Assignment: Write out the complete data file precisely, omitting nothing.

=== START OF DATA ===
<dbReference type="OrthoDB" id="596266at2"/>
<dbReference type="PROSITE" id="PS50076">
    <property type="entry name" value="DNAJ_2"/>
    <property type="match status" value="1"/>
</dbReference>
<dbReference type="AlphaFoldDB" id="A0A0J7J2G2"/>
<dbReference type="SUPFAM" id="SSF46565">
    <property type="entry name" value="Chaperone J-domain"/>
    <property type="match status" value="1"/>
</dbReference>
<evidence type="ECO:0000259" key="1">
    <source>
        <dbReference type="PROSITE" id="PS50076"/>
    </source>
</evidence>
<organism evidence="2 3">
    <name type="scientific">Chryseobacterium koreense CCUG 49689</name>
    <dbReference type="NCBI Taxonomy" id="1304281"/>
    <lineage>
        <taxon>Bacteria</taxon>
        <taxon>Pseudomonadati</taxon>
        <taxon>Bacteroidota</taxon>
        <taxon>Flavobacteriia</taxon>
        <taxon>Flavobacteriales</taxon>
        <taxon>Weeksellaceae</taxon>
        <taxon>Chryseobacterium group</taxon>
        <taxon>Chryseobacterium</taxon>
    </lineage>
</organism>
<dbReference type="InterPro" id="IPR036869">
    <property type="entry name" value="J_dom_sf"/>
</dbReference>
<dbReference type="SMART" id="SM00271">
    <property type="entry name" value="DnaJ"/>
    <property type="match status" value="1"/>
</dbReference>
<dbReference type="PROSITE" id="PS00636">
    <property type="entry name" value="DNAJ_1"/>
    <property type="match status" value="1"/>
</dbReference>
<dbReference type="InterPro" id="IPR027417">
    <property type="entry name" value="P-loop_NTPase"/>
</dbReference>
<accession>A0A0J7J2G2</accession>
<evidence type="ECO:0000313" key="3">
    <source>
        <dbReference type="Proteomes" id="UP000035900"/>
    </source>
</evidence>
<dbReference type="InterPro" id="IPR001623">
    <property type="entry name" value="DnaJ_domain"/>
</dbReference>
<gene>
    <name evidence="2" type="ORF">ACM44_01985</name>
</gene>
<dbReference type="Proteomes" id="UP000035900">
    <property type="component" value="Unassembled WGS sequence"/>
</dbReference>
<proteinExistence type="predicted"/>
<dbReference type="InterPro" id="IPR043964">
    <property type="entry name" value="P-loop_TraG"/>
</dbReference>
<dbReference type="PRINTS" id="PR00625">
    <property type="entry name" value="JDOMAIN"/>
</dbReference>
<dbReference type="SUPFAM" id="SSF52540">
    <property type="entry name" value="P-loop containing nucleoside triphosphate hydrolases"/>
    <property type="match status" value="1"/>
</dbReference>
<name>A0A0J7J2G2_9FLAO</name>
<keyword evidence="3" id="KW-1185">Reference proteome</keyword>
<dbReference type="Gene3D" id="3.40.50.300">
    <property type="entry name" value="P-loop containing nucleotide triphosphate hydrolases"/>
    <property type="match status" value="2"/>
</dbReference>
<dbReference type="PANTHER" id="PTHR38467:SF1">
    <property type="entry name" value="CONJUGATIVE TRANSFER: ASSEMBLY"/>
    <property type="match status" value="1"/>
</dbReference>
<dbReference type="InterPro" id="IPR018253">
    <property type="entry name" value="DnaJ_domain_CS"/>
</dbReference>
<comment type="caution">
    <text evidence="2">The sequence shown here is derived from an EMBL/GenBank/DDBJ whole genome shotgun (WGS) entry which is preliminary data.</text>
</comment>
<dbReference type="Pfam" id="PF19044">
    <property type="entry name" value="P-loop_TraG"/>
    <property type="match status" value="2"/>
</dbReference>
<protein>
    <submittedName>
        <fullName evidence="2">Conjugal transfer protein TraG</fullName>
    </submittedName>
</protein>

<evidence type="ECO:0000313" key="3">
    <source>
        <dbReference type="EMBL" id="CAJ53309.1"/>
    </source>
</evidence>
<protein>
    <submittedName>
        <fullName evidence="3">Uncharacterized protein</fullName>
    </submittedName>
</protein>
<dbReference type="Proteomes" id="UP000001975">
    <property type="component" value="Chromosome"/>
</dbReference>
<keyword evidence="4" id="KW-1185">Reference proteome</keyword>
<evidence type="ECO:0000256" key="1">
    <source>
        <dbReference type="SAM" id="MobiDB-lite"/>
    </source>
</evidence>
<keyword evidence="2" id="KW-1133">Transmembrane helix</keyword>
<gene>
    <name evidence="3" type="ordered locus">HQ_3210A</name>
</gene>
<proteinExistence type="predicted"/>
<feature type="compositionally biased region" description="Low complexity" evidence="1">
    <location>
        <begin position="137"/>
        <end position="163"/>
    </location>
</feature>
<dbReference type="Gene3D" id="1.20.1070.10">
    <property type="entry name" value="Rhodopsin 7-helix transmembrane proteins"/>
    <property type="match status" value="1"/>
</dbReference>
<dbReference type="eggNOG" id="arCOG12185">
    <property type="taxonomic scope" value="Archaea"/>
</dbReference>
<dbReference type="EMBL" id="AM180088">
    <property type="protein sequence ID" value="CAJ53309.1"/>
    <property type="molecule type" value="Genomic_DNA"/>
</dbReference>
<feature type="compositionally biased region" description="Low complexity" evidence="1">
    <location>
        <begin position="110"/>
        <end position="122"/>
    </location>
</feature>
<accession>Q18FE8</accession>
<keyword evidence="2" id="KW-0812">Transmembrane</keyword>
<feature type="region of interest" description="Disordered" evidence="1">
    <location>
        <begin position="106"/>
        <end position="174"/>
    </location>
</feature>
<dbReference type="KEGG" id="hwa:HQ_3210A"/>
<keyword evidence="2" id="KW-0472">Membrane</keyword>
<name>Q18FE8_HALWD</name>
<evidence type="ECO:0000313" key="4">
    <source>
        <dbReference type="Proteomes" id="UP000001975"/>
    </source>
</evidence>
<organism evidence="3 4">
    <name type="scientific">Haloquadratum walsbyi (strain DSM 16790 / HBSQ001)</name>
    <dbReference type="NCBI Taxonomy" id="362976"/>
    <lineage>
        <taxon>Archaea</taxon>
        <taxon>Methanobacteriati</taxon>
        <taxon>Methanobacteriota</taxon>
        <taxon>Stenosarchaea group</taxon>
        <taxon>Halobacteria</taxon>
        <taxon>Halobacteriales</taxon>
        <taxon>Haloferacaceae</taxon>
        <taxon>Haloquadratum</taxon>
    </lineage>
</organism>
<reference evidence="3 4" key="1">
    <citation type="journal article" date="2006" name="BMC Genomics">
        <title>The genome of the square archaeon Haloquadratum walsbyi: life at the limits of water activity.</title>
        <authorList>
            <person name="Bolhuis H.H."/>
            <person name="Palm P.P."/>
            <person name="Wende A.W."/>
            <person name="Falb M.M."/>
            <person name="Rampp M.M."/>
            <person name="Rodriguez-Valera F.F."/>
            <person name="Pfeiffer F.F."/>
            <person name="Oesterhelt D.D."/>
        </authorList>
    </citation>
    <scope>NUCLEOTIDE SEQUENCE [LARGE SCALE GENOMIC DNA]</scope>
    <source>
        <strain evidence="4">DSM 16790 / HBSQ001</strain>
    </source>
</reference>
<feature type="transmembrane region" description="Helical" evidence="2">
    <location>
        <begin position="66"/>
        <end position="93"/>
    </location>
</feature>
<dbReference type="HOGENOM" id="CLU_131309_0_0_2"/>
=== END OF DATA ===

<dbReference type="OrthoDB" id="596266at2"/>
<dbReference type="PROSITE" id="PS50076">
    <property type="entry name" value="DNAJ_2"/>
    <property type="match status" value="1"/>
</dbReference>
<dbReference type="AlphaFoldDB" id="A0A0J7J2G2"/>
<dbReference type="SUPFAM" id="SSF46565">
    <property type="entry name" value="Chaperone J-domain"/>
    <property type="match status" value="1"/>
</dbReference>
<evidence type="ECO:0000259" key="1">
    <source>
        <dbReference type="PROSITE" id="PS50076"/>
    </source>
</evidence>
<organism evidence="2 3">
    <name type="scientific">Chryseobacterium koreense CCUG 49689</name>
    <dbReference type="NCBI Taxonomy" id="1304281"/>
    <lineage>
        <taxon>Bacteria</taxon>
        <taxon>Pseudomonadati</taxon>
        <taxon>Bacteroidota</taxon>
        <taxon>Flavobacteriia</taxon>
        <taxon>Flavobacteriales</taxon>
        <taxon>Weeksellaceae</taxon>
        <taxon>Chryseobacterium group</taxon>
        <taxon>Chryseobacterium</taxon>
    </lineage>
</organism>
<dbReference type="InterPro" id="IPR036869">
    <property type="entry name" value="J_dom_sf"/>
</dbReference>
<dbReference type="SMART" id="SM00271">
    <property type="entry name" value="DnaJ"/>
    <property type="match status" value="1"/>
</dbReference>
<dbReference type="PROSITE" id="PS00636">
    <property type="entry name" value="DNAJ_1"/>
    <property type="match status" value="1"/>
</dbReference>
<dbReference type="InterPro" id="IPR027417">
    <property type="entry name" value="P-loop_NTPase"/>
</dbReference>
<accession>A0A0J7J2G2</accession>
<evidence type="ECO:0000313" key="3">
    <source>
        <dbReference type="Proteomes" id="UP000035900"/>
    </source>
</evidence>
<dbReference type="InterPro" id="IPR001623">
    <property type="entry name" value="DnaJ_domain"/>
</dbReference>
<gene>
    <name evidence="2" type="ORF">ACM44_01985</name>
</gene>
<dbReference type="Proteomes" id="UP000035900">
    <property type="component" value="Unassembled WGS sequence"/>
</dbReference>
<proteinExistence type="predicted"/>
<dbReference type="InterPro" id="IPR043964">
    <property type="entry name" value="P-loop_TraG"/>
</dbReference>
<dbReference type="PRINTS" id="PR00625">
    <property type="entry name" value="JDOMAIN"/>
</dbReference>
<dbReference type="SUPFAM" id="SSF52540">
    <property type="entry name" value="P-loop containing nucleoside triphosphate hydrolases"/>
    <property type="match status" value="1"/>
</dbReference>
<name>A0A0J7J2G2_9FLAO</name>
<keyword evidence="3" id="KW-1185">Reference proteome</keyword>
<dbReference type="Gene3D" id="3.40.50.300">
    <property type="entry name" value="P-loop containing nucleotide triphosphate hydrolases"/>
    <property type="match status" value="2"/>
</dbReference>
<dbReference type="PANTHER" id="PTHR38467:SF1">
    <property type="entry name" value="CONJUGATIVE TRANSFER: ASSEMBLY"/>
    <property type="match status" value="1"/>
</dbReference>
<dbReference type="InterPro" id="IPR018253">
    <property type="entry name" value="DnaJ_domain_CS"/>
</dbReference>
<comment type="caution">
    <text evidence="2">The sequence shown here is derived from an EMBL/GenBank/DDBJ whole genome shotgun (WGS) entry which is preliminary data.</text>
</comment>
<dbReference type="Pfam" id="PF19044">
    <property type="entry name" value="P-loop_TraG"/>
    <property type="match status" value="2"/>
</dbReference>
<protein>
    <submittedName>
        <fullName evidence="2">Conjugal transfer protein TraG</fullName>
    </submittedName>
</protein>

<evidence type="ECO:0000313" key="3">
    <source>
        <dbReference type="EMBL" id="CAJ53309.1"/>
    </source>
</evidence>
<protein>
    <submittedName>
        <fullName evidence="3">Uncharacterized protein</fullName>
    </submittedName>
</protein>
<dbReference type="Proteomes" id="UP000001975">
    <property type="component" value="Chromosome"/>
</dbReference>
<keyword evidence="4" id="KW-1185">Reference proteome</keyword>
<evidence type="ECO:0000256" key="1">
    <source>
        <dbReference type="SAM" id="MobiDB-lite"/>
    </source>
</evidence>
<keyword evidence="2" id="KW-1133">Transmembrane helix</keyword>
<gene>
    <name evidence="3" type="ordered locus">HQ_3210A</name>
</gene>
<proteinExistence type="predicted"/>
<feature type="compositionally biased region" description="Low complexity" evidence="1">
    <location>
        <begin position="137"/>
        <end position="163"/>
    </location>
</feature>
<dbReference type="Gene3D" id="1.20.1070.10">
    <property type="entry name" value="Rhodopsin 7-helix transmembrane proteins"/>
    <property type="match status" value="1"/>
</dbReference>
<dbReference type="eggNOG" id="arCOG12185">
    <property type="taxonomic scope" value="Archaea"/>
</dbReference>
<dbReference type="EMBL" id="AM180088">
    <property type="protein sequence ID" value="CAJ53309.1"/>
    <property type="molecule type" value="Genomic_DNA"/>
</dbReference>
<feature type="compositionally biased region" description="Low complexity" evidence="1">
    <location>
        <begin position="110"/>
        <end position="122"/>
    </location>
</feature>
<accession>Q18FE8</accession>
<keyword evidence="2" id="KW-0812">Transmembrane</keyword>
<feature type="region of interest" description="Disordered" evidence="1">
    <location>
        <begin position="106"/>
        <end position="174"/>
    </location>
</feature>
<dbReference type="KEGG" id="hwa:HQ_3210A"/>
<keyword evidence="2" id="KW-0472">Membrane</keyword>
<name>Q18FE8_HALWD</name>
<evidence type="ECO:0000313" key="4">
    <source>
        <dbReference type="Proteomes" id="UP000001975"/>
    </source>
</evidence>
<organism evidence="3 4">
    <name type="scientific">Haloquadratum walsbyi (strain DSM 16790 / HBSQ001)</name>
    <dbReference type="NCBI Taxonomy" id="362976"/>
    <lineage>
        <taxon>Archaea</taxon>
        <taxon>Methanobacteriati</taxon>
        <taxon>Methanobacteriota</taxon>
        <taxon>Stenosarchaea group</taxon>
        <taxon>Halobacteria</taxon>
        <taxon>Halobacteriales</taxon>
        <taxon>Haloferacaceae</taxon>
        <taxon>Haloquadratum</taxon>
    </lineage>
</organism>
<reference evidence="3 4" key="1">
    <citation type="journal article" date="2006" name="BMC Genomics">
        <title>The genome of the square archaeon Haloquadratum walsbyi: life at the limits of water activity.</title>
        <authorList>
            <person name="Bolhuis H.H."/>
            <person name="Palm P.P."/>
            <person name="Wende A.W."/>
            <person name="Falb M.M."/>
            <person name="Rampp M.M."/>
            <person name="Rodriguez-Valera F.F."/>
            <person name="Pfeiffer F.F."/>
            <person name="Oesterhelt D.D."/>
        </authorList>
    </citation>
    <scope>NUCLEOTIDE SEQUENCE [LARGE SCALE GENOMIC DNA]</scope>
    <source>
        <strain evidence="4">DSM 16790 / HBSQ001</strain>
    </source>
</reference>
<feature type="transmembrane region" description="Helical" evidence="2">
    <location>
        <begin position="66"/>
        <end position="93"/>
    </location>
</feature>
<dbReference type="HOGENOM" id="CLU_131309_0_0_2"/>